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By Compiled from wire service reports by Ross Atkin / October 14, 2008



American Paul Krugman is this year's Nobel economics prize winner, the Royal Swedish Academy of Sciences announced Monday. The academy cited the Princeton University professor and New York Times columnist for his work integrating "the previously disparate research fields of international trade and economic geography."

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A wildfire 20 miles north of downtown Los Angeles jumped a fire line early Monday and burned toward the Foothill Freeway and populated areas. The Santa Ana winds grounded firefighting helicopters and fed the fire, which has burned 2,000 acres, closed the highway, and forced the evacuation of about 1,200 people.

President Bush welcomed Italian Premier Silvio Berlusconi, a close ally, to the White House Monday after a weekend spent meeting with finance officials from around the world. Bush vowed global leaders will continue to take "decisive action to restore credit and stability and return to vigorous growth."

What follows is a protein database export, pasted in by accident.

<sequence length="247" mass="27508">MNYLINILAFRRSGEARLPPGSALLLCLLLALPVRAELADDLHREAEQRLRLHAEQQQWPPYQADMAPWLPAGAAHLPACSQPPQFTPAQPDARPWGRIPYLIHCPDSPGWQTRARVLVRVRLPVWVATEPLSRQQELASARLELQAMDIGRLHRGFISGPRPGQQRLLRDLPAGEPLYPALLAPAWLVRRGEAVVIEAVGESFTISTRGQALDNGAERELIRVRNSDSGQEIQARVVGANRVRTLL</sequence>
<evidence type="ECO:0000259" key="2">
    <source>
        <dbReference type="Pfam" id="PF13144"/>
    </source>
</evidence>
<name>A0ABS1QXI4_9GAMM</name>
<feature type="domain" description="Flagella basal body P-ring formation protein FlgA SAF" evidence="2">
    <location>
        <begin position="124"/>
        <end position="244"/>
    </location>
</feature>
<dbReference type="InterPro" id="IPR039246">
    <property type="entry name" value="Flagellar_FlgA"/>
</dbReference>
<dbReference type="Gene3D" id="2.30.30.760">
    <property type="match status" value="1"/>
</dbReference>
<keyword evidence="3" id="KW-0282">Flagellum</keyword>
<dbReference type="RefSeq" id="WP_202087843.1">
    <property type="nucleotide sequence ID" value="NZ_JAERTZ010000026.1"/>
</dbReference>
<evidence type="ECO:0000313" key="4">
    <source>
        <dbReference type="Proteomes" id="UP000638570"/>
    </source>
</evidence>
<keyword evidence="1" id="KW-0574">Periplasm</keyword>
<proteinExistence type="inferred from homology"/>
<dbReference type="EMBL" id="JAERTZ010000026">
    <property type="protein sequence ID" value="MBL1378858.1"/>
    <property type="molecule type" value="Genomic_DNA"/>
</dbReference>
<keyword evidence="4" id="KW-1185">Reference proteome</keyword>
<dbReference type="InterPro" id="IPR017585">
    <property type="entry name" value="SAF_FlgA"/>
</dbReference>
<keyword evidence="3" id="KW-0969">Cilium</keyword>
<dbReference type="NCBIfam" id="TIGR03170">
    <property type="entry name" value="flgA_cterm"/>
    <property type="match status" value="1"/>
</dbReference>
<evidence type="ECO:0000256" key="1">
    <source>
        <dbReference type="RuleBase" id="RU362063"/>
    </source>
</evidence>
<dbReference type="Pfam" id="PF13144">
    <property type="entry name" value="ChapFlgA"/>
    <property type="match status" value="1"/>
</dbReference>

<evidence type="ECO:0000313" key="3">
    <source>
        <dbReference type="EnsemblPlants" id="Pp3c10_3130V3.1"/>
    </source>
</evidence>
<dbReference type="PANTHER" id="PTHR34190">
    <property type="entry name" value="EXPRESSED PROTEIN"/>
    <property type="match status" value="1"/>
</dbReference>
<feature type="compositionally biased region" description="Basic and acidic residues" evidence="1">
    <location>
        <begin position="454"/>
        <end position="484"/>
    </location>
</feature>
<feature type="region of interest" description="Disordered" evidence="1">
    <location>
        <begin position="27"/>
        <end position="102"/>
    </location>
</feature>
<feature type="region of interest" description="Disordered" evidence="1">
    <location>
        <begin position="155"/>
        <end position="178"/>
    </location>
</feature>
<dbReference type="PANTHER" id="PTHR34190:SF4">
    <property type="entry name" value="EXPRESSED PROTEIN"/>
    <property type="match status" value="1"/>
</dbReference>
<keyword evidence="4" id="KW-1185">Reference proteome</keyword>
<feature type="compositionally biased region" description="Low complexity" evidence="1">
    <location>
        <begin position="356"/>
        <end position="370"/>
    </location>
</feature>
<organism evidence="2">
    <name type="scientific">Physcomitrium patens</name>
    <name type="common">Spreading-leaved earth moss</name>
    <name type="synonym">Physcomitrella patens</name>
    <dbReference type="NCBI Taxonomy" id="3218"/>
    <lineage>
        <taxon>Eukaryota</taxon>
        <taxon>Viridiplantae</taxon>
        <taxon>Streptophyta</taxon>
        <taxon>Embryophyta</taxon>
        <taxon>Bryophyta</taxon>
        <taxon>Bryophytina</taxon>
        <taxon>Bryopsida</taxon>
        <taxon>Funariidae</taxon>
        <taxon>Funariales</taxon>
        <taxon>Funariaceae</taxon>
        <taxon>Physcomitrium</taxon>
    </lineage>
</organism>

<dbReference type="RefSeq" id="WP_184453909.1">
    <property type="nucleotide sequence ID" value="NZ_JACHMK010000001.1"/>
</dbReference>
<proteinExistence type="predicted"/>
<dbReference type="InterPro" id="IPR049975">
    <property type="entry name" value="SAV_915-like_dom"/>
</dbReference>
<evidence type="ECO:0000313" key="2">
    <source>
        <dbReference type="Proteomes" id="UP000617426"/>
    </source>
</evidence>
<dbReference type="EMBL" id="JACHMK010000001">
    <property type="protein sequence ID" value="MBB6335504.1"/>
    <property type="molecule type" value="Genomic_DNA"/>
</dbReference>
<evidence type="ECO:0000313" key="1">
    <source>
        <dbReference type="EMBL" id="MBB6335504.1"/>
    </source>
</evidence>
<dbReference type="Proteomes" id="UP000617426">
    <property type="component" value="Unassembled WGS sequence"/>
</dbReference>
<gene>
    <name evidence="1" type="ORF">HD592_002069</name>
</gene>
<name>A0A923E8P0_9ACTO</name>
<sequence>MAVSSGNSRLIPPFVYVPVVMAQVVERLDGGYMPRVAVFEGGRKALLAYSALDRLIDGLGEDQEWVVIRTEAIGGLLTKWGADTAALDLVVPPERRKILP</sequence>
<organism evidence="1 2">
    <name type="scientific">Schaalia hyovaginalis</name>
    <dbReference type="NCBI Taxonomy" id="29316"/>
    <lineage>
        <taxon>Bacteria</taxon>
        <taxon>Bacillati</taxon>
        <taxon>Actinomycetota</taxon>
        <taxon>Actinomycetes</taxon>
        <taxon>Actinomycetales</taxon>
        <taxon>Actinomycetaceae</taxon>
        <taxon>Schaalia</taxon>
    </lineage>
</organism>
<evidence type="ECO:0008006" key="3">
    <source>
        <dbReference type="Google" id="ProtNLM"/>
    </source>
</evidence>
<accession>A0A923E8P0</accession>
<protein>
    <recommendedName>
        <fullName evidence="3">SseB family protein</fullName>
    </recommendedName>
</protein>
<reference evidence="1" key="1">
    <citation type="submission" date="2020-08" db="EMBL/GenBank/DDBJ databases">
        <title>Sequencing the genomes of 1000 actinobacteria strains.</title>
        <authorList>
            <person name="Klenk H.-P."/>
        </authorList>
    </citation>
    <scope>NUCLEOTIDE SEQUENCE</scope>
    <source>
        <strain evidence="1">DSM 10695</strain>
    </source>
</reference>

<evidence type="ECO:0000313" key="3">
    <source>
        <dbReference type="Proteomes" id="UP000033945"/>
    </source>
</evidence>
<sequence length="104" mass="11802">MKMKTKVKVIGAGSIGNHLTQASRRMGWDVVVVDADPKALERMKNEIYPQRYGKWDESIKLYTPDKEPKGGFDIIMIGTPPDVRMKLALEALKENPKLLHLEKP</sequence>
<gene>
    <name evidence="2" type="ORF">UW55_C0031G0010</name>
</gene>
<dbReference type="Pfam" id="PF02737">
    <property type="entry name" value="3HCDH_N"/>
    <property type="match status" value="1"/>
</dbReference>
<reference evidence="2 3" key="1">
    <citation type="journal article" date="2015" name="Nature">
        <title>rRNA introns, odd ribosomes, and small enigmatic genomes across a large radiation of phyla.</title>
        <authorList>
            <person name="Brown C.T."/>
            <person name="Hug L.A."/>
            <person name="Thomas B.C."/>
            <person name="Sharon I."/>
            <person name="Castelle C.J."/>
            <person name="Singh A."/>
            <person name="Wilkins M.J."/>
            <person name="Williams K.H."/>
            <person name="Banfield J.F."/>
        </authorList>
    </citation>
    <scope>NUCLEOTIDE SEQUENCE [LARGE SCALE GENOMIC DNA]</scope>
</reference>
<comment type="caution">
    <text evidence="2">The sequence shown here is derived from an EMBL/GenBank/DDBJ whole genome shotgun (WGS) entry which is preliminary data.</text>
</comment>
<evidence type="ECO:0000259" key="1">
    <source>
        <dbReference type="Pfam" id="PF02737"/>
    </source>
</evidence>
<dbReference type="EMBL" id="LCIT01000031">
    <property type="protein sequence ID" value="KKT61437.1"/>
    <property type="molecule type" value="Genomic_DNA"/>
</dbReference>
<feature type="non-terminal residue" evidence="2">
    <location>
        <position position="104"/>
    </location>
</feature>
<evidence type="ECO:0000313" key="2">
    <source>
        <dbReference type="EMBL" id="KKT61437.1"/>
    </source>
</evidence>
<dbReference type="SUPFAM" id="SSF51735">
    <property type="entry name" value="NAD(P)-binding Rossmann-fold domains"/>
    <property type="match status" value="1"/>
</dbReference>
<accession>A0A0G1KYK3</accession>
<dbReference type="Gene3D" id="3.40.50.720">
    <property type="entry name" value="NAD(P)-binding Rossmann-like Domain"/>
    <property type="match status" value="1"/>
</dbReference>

The Federal Reserve approved the takeover of Wachovia Corp., a troubled regional bank, by Wells Fargo & Co. of San Francisco on Sunday. Citigroup had also been in the running to absorb Charlotte, N.C.-based Wachovia but dropped out late last week.

Five National Football League games were decided in the last seconds of regulation or in overtime Sunday for the first time since 1970. In one of the wildest finishes, the Arizona Cardinals scored the winning touchdown on a blocked punt in OT after the Dallas Cowboys had tied the game with 10 points in the final two minutes of the fourth quarter.

Texan Richard Garriott became the sixth paying space traveler and the first American to follow a parent into space (his father is former NASA astronaut Owen Garriott) when he entered orbit Sunday aboard a Russian Soyuz spacecraft.

Ithaca, N.Y., hopes to become the first podcar community in the US, the Associated Press reports. Planning and building professionals, activists, and students are lobbying for the adoption of the automated, lightweight vehicles, which ride on a separate traffic network and have been likened to horizontal elevators.

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